This was intended to take the opportunity of the G20 Summit to communicate to the rest of the world details of economic reforms centered on the Foreign Investment Law mentioned above, emphasizing again the Chinese government's stance to work on economic reforms without fail. The important points in his speech are as listed below.

  • (1) Make further efforts for open markets in agriculture, mining, manufacturing, and service industries
  • (2) Expand imports by taking measures such as lowering customs duty and removing non-tariff barriers voluntarily
  • (3) Improve the business environment on a continuous basis mainly by enforcing the new Foreign Investment Law on January 1, 2020, strengthening the system to compensate for violated rights, and raising the level of protection for intellectual property rights
  • (4) Ensure fully equal treatment of Chinese and foreign companies chiefly by revoking all regulations for foreign-affiliated companies other than those based on the negative lists
  • (5) Push economic and trade negotiations for an EU-China investment agreement, Japan-China-Korea free trade agreement, and so forth
  • These policies primarily meet the strong demands of the U.S. government to its Chinese counterpart: stepping up efforts to protect intellectual property rights, treating Chinese and foreign companies equally, and reducing trade surpluses with the U.S. by expanding imports.

    In view of the fact that it was delivered the day before the U.S.-China summit meeting, this speech can be taken as intending to show the Chinese government's firm determination to push reforms with President Donald Trump in mind.

    Most of these reforms are led by Vice Premier Liu He, and therefore, this can be interpreted as President Xi expressing his strong support for policy administration by the Vice Premier.

    In China, there are groups of people with vested interests who are strongly dissatisfied with and resist the reforms pushed by the Vice Premier. President Xi's speech is also considered to be intended to hold these resistant forces in check.

    3. Growing tailwinds for Japanese businesses in China

    As described above, better Japan-China relations and the pressure from the U.S. are combining to continuallycontinuously improve the investment environment for Japanese businesses, and specific moves have already started to be seen.

    In the automobile industry--the core targetpart of investments by Japanese businesses in China--the new category of super energy-saving cars has been established in a bill for regulations on new new-energy vehicles, which will come into force in 2021, and it is more likely that hybrid cars will be included in the list of vehicles covered by the preferential treatment applicable to new-energy ones.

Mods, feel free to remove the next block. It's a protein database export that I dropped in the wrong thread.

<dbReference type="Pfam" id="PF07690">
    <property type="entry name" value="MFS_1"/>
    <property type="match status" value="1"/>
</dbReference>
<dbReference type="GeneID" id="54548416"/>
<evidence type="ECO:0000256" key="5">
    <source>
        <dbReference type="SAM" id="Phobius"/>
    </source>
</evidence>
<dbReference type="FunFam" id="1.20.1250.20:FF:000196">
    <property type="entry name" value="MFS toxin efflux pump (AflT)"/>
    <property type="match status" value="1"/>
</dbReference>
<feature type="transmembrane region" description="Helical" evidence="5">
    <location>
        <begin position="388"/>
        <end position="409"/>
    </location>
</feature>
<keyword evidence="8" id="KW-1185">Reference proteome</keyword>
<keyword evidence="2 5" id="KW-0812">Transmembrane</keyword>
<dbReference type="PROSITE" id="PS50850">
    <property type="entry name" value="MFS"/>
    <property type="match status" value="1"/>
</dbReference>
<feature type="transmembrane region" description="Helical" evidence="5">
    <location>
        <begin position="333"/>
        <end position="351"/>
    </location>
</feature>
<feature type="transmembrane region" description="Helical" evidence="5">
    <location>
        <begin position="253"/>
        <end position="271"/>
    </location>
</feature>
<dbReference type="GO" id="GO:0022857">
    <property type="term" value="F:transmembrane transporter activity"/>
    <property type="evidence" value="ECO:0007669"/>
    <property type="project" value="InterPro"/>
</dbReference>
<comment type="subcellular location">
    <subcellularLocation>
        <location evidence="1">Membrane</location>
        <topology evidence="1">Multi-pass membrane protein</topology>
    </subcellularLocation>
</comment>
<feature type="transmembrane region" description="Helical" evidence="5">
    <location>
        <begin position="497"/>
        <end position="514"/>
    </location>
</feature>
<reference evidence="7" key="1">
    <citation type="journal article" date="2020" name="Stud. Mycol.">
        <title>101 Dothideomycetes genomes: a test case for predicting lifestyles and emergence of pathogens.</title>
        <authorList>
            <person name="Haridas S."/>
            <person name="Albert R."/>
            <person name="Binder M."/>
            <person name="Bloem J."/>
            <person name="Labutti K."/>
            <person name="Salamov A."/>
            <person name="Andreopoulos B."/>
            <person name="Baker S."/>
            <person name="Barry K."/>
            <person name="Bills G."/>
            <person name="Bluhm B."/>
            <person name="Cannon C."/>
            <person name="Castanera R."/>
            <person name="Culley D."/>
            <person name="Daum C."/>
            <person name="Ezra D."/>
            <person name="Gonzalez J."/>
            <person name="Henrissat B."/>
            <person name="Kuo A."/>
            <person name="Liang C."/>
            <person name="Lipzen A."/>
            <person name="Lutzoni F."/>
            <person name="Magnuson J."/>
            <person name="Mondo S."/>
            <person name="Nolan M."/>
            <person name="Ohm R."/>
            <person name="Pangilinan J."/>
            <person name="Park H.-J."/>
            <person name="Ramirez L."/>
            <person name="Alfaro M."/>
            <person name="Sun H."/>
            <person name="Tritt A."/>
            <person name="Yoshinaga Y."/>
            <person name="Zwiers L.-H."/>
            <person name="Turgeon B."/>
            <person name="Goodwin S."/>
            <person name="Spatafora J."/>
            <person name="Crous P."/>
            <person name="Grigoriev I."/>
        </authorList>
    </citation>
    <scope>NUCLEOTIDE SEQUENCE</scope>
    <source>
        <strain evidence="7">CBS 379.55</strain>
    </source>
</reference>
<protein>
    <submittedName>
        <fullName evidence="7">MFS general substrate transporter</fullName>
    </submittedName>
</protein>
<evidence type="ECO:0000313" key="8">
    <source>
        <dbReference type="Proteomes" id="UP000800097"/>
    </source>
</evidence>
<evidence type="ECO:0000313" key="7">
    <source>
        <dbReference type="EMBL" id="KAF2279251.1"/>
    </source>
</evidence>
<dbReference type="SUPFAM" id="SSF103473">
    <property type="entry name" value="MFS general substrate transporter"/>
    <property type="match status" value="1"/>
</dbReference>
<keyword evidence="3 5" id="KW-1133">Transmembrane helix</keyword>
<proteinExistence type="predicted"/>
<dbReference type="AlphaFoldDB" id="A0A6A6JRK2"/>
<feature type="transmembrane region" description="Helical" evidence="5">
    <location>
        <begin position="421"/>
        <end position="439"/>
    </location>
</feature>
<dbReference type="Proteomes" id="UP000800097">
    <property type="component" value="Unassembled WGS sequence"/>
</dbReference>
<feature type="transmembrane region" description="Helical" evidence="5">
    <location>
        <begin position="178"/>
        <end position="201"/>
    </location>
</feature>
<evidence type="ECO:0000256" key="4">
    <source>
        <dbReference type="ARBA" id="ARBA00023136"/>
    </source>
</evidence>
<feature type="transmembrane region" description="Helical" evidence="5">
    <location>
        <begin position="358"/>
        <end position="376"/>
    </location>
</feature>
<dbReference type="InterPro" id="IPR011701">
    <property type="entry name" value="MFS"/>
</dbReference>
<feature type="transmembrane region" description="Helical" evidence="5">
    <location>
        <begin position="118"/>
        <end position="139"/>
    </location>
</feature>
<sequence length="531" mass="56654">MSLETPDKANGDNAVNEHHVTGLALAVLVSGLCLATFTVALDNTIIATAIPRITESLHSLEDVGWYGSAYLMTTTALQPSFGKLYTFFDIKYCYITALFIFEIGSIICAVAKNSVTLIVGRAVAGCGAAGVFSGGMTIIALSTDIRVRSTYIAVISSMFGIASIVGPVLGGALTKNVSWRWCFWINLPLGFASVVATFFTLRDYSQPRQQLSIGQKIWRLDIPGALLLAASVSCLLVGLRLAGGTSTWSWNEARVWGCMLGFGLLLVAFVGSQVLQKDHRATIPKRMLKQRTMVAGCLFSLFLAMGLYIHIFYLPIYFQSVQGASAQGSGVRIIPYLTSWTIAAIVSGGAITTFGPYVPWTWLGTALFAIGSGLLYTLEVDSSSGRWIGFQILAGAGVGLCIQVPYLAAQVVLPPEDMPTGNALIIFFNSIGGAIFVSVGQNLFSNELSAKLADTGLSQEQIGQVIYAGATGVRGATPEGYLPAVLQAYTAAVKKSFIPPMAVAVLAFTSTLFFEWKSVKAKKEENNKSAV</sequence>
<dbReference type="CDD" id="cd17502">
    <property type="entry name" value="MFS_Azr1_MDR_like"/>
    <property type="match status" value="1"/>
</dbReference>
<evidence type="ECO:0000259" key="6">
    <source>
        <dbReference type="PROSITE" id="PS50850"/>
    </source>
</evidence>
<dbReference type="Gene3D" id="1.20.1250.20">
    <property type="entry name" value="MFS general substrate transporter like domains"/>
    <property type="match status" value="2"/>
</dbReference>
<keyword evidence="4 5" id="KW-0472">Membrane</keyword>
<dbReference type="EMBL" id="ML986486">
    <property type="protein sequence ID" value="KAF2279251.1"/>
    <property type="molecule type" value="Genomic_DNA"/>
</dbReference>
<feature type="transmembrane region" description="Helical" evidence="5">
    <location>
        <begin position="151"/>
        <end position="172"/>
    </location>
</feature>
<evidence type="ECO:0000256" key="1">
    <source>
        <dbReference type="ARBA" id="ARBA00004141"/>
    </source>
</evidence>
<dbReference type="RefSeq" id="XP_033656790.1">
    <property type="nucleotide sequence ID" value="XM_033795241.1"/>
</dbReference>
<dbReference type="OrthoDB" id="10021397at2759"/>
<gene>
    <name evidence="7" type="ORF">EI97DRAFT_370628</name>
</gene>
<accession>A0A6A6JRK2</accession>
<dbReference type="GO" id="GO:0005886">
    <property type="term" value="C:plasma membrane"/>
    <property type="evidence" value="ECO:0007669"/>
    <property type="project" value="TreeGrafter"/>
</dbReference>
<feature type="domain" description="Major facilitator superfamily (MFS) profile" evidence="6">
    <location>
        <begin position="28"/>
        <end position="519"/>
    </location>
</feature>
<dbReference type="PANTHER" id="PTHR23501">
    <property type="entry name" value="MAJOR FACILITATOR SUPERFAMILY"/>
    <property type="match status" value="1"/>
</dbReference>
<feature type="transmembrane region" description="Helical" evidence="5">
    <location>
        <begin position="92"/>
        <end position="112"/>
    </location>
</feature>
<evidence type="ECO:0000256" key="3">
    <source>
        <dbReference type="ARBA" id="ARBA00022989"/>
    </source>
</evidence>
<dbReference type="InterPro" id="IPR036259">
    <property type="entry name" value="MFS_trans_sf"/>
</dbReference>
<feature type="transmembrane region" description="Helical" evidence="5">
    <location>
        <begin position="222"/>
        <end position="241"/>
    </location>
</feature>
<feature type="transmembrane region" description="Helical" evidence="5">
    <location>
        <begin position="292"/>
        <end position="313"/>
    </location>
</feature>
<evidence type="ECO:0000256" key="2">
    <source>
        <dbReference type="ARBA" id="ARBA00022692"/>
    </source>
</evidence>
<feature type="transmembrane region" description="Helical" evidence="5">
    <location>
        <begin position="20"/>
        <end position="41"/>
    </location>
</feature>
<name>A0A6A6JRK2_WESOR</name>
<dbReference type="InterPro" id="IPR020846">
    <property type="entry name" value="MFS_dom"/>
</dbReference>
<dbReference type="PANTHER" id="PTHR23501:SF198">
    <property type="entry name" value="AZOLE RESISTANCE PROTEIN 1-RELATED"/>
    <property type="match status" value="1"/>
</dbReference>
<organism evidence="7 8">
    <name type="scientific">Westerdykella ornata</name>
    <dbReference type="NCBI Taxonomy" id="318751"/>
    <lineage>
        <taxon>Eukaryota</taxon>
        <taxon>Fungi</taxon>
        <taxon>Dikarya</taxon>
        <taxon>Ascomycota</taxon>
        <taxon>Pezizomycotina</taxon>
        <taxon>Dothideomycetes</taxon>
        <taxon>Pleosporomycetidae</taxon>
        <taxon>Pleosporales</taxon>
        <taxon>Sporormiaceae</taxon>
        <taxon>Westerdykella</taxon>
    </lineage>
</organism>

According to persons concerned with Japanese-affiliated automobile businesses, three major Japanese manufacturers of finished cars are leading the world in the technical aspects of hybrid cars.

    For this reason, partly because the inclusion of hybrid cars in the category of new-energy vehicles would clearly put Japanese businesses in an advantageous position, hybrid cars were previously included in the same category as for regular gasoline-fueled cars and were not given preferential treatment.

    It is pointed out, however, that taking measures to promote the spread of electric vehicles alone may make it difficult for the Chinese government to achieve the national goals related to fuel efficiency and new-energy vehicle regulations in 2025.

    Since environmental improvements are one of the three major reforms on which the Chinese government places the greatest emphasis, it seems that the government decided to change its policy as mentioned above with the aim of obtaining environmental improvement effects by increasing the share of highly energy-efficient hybrid cars.

    Of course, there is no doubt that the improvement of Japan-China relations encouraged the Chinese government to make such a decision.

    If a new law that adds hybrid cars to the category of new-energy vehicles is enforced and hybrid cars are eventually given preferential treatment, it is absolutely certain that sales of Japanese cars will grow substantially.